With the Asian markets emerging as a dominant player in the fashion industry – how is this going to affect the business of fashion and influence fashion designs?

Asia is big for the luxury brands.  They are all expanding there like rapid fire because they want to be there first.  Asia’s not the place that’s bringing in the heavy dollars yet but it is the place that will bring in the heavy dollars soon.  Everyone wants to be there when it does.  I think it’s going to change the world of fashion because we’re going to see the designers in the world of luxury shift their focus to target that market.  Everything trickles down from the luxury market so if the Louis Vutton’s, Prada’s and Dior’s are doing something to target the Asian market, we’re going to see that trickle down effect throughout the fashion market.

Why do you think the luxury goods market has not been as negatively affected during this recession?

They have held their own, but they are also a small percentage of the business.  If you really think about it, luxury ready to wear consumer products is really under 10% of the business.  They really deal in everything else: accessories, fragrance, licensing, beauty.  They have held their own because the people who are true consumers of those luxury brands are not the people that have been affected by the recession.  While shopping may not have happened as aggressively, it certainly has still happened.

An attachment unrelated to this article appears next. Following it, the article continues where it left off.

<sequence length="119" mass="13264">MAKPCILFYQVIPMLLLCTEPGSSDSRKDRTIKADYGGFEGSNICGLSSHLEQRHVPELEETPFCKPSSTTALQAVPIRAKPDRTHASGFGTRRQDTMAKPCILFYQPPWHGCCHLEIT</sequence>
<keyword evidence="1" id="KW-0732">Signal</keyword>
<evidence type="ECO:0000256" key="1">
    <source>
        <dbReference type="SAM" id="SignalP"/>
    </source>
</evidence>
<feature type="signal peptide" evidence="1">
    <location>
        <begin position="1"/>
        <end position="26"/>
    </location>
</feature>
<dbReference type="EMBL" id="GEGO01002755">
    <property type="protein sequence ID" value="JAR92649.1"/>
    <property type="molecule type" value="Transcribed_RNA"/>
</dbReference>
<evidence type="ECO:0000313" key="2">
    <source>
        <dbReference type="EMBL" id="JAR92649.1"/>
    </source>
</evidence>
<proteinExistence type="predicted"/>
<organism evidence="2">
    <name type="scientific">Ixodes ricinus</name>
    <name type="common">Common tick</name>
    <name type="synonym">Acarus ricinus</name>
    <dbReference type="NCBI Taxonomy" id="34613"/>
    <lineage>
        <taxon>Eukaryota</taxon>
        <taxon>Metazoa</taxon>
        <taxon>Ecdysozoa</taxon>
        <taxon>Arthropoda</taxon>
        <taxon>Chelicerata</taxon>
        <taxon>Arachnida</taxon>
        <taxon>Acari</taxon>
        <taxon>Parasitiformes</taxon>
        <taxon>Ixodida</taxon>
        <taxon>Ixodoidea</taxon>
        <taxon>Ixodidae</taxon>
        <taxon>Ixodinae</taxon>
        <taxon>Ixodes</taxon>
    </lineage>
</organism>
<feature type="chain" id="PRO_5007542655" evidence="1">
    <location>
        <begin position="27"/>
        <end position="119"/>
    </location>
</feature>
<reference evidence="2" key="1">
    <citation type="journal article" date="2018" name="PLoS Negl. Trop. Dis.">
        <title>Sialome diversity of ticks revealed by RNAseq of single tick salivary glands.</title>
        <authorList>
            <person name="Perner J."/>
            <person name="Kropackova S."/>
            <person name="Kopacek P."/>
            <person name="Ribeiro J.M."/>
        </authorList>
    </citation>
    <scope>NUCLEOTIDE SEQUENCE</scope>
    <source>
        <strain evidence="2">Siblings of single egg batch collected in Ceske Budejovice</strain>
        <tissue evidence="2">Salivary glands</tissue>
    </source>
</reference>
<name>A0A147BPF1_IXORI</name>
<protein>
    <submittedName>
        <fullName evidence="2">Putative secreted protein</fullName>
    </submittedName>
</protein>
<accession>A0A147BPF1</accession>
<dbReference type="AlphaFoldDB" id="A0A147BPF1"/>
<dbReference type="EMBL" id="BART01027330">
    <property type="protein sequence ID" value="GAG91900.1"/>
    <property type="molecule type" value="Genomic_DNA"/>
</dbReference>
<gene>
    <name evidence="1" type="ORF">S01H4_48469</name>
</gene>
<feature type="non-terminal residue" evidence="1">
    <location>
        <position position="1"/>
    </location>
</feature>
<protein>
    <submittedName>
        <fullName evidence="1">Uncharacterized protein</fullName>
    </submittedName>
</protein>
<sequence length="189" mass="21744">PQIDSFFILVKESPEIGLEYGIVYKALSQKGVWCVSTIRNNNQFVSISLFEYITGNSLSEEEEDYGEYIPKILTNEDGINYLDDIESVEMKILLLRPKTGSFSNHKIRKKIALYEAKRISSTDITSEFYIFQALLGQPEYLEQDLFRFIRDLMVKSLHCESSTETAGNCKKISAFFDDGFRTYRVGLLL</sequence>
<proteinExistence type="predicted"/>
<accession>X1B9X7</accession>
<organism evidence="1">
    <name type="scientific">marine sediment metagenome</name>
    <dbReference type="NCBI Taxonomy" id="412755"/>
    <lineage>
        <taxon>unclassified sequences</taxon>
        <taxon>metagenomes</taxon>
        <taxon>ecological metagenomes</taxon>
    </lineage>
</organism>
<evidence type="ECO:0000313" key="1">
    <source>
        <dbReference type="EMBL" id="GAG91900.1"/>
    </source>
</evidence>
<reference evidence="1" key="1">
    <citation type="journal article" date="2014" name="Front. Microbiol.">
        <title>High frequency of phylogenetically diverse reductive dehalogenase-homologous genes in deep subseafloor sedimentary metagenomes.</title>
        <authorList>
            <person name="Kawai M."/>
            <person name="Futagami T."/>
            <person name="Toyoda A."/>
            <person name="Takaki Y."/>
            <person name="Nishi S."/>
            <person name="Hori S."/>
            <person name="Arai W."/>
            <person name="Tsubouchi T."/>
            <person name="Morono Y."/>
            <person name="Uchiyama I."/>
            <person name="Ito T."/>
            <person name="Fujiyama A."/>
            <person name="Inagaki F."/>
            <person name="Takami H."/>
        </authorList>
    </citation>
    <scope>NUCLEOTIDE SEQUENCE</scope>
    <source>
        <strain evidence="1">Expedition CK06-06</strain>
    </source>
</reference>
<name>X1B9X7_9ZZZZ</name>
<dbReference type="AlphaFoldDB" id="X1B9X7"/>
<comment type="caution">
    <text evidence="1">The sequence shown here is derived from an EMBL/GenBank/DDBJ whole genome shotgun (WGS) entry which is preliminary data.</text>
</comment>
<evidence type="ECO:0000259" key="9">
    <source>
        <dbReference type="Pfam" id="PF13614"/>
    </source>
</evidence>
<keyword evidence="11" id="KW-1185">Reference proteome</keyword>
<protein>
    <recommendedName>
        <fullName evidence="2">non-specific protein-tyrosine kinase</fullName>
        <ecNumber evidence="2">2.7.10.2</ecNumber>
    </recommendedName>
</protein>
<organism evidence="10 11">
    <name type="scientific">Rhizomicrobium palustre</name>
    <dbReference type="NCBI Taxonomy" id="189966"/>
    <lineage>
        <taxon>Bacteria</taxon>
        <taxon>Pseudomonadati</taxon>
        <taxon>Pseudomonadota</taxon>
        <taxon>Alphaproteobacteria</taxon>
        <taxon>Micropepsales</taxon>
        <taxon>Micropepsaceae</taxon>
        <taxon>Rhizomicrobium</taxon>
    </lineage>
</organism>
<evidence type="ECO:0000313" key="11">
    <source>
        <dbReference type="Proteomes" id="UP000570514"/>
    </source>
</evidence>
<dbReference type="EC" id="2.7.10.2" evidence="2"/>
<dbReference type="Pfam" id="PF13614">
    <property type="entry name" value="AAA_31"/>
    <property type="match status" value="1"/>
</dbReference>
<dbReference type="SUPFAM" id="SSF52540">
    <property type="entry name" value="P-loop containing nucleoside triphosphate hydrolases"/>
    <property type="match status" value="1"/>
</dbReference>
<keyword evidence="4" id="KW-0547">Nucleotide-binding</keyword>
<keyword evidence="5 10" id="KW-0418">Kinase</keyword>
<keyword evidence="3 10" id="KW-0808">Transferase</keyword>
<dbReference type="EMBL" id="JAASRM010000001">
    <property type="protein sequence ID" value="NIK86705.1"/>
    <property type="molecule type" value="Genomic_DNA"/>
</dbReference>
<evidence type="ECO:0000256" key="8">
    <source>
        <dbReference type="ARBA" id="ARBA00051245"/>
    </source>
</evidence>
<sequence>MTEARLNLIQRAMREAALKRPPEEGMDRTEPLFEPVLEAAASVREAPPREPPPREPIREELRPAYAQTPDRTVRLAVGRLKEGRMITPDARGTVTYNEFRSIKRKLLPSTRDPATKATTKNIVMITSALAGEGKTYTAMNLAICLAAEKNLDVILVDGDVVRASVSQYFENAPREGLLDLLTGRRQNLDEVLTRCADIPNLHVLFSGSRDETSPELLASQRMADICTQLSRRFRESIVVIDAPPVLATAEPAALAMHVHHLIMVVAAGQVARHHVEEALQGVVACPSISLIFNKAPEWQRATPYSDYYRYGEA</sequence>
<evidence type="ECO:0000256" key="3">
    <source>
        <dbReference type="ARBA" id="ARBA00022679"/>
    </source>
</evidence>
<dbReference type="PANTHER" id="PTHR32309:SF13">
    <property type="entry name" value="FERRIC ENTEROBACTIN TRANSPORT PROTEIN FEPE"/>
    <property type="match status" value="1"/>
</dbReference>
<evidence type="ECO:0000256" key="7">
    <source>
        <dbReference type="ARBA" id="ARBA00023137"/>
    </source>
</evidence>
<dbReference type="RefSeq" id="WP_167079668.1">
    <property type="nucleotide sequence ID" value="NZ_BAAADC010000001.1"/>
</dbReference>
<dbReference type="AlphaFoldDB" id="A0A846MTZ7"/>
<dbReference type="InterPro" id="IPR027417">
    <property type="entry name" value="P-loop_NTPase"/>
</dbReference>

What are your thoughts on the US’ move to amend the copyright act to protect fashion designs – what will be the effect?

I haven’t been following it as closely, but I know that it’s a fight that has been going on and it’s a fight worth fighting.